Arthritis (Joint Pain)

Arthritis is not a single disease; it is an informal way of referring to joint pain or joint disease. There are more than 100 different types of arthritis and related conditions. People of all ages, sexes and races can have arthritis, but it is most common among women and occurs more frequently as people get older.

Symptoms may come and go. They may stay about the same for years, but may progress or get worse over time. Severe arthritis can result in chronic pain and make it difficult or impossible to do daily activities such as walk or climb stairs. Arthritis can cause permanent joint changes which may be visible but often the damage can only be seen on X-ray. Some types of arthritis also affect the heart, eyes, lungs, kidneys and skin as well as the joints.

The most common types of arthritis are:

  • Degenerative – When the cartilage wears away, bone rubs against bone, causing pain, swelling and stiffness. Over time, joints can lose strength and pain may become chronic. Risk factors include excess weight, family history, age and previous injury (an anterior cruciate ligament or ACL tear, for example).
  • Inflammatory – the immune system mistakenly attacks the joints with uncontrolled inflammation, potentially causing joint erosion and may damage internal organs, eyes and other parts of the body. Researchers believe that a combination of genetics and environmental factors such as smoking can trigger autoimmunity. Early diagnosis and aggressive treatment is critical because slowing disease activity can help minimize or even prevent permanent joint damage.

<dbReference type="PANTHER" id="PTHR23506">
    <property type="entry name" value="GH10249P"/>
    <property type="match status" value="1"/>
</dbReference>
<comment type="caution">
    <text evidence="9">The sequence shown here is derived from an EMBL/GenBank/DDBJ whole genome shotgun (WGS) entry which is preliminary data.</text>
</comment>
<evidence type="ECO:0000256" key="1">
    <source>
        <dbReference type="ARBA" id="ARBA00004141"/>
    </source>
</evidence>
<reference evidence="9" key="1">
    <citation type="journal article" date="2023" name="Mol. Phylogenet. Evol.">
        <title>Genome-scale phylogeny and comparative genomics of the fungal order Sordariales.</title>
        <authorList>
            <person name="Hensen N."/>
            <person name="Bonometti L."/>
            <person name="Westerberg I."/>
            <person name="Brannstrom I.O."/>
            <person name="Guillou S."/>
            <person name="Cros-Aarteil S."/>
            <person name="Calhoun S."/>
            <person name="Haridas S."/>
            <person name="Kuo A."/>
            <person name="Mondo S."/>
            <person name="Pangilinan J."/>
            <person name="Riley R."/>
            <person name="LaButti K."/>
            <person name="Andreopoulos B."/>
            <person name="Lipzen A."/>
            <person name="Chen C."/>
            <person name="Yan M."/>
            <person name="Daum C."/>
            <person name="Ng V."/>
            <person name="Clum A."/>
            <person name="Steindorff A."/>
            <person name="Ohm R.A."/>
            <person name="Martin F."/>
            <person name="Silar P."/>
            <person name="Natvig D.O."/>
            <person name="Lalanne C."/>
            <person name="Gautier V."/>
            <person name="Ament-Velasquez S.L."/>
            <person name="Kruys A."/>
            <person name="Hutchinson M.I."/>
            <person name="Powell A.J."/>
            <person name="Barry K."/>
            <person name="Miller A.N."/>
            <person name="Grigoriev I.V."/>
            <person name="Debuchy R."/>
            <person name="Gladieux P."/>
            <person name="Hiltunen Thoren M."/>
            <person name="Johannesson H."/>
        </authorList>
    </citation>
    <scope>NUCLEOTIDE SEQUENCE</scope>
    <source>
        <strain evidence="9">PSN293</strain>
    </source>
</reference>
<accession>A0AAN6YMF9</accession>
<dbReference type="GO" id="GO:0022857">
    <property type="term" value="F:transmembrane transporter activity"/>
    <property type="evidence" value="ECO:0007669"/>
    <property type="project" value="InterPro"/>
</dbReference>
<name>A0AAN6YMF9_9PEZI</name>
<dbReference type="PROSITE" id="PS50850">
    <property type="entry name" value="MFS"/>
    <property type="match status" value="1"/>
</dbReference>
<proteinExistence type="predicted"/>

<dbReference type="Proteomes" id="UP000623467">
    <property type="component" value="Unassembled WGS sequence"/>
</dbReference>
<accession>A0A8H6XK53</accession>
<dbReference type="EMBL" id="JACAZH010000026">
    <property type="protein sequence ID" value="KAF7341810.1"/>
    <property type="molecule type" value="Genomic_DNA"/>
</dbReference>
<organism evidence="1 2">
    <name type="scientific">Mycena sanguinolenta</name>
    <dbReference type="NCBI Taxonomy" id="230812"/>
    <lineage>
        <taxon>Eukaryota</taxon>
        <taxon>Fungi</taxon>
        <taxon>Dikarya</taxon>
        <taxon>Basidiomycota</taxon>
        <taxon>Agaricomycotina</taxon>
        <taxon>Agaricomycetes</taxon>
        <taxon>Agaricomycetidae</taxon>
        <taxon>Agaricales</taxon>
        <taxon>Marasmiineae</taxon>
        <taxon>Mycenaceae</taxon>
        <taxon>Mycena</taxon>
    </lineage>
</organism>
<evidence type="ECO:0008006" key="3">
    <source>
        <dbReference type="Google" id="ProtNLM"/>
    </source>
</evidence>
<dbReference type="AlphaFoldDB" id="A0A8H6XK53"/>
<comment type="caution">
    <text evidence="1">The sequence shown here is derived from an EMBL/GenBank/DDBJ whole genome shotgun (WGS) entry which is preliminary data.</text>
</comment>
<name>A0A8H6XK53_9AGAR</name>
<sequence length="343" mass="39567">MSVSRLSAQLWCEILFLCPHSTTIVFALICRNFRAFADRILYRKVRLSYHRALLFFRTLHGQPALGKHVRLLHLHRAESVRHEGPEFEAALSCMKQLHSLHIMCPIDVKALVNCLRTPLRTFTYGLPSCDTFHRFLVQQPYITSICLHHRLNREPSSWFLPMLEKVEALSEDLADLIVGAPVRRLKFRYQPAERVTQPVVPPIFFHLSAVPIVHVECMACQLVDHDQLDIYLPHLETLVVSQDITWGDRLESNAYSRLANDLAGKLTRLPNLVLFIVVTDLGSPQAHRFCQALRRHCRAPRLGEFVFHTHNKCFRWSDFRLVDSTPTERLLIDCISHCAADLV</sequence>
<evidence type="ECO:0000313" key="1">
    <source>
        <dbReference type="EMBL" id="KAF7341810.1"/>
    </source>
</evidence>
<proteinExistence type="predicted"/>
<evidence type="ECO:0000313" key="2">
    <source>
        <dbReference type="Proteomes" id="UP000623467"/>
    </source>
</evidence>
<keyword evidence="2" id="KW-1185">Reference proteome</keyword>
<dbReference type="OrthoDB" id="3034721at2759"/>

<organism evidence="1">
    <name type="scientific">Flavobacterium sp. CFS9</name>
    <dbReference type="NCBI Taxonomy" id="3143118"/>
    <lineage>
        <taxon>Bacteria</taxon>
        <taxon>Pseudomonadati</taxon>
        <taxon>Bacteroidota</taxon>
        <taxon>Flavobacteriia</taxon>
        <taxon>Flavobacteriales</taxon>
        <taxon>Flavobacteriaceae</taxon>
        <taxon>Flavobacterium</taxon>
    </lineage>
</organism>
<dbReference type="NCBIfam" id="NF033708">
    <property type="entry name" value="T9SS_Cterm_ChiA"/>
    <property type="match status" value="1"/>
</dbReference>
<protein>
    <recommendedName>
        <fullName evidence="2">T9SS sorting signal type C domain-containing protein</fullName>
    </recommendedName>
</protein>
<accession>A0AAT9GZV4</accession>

• Infectious – A bacterium, virus or fungus enters the joint and triggers inflammation. In many cases, timely treatment with antibiotics may clear the joint infection, but sometimes the arthritis becomes chronic.
  • Metabolic – Uric acid builds up and forms needle-like crystals in the joint, resulting in sudden spikes of extreme joint pain, or a gout attack. Gout can come and go in episodes or, if uric acid levels aren’t reduced, it can become chronic, causing ongoing pain and disability.
Symptoms of Arthritis:
  • Swelling
  • Pain
  • Stiffness
  • Decreased range of motion

Treatments for Arthritis:

  • Medication Management
  • Hot and Cold Treatments
  • Physical Therapy

Tips for Managing Arthritis:

  • Exercise regularly
  • Maintain a healthy body weight
  • Use assistive devices, if necessary
  • Avoid excessive repetitive movements
  • Create an interdisciplinary pain team

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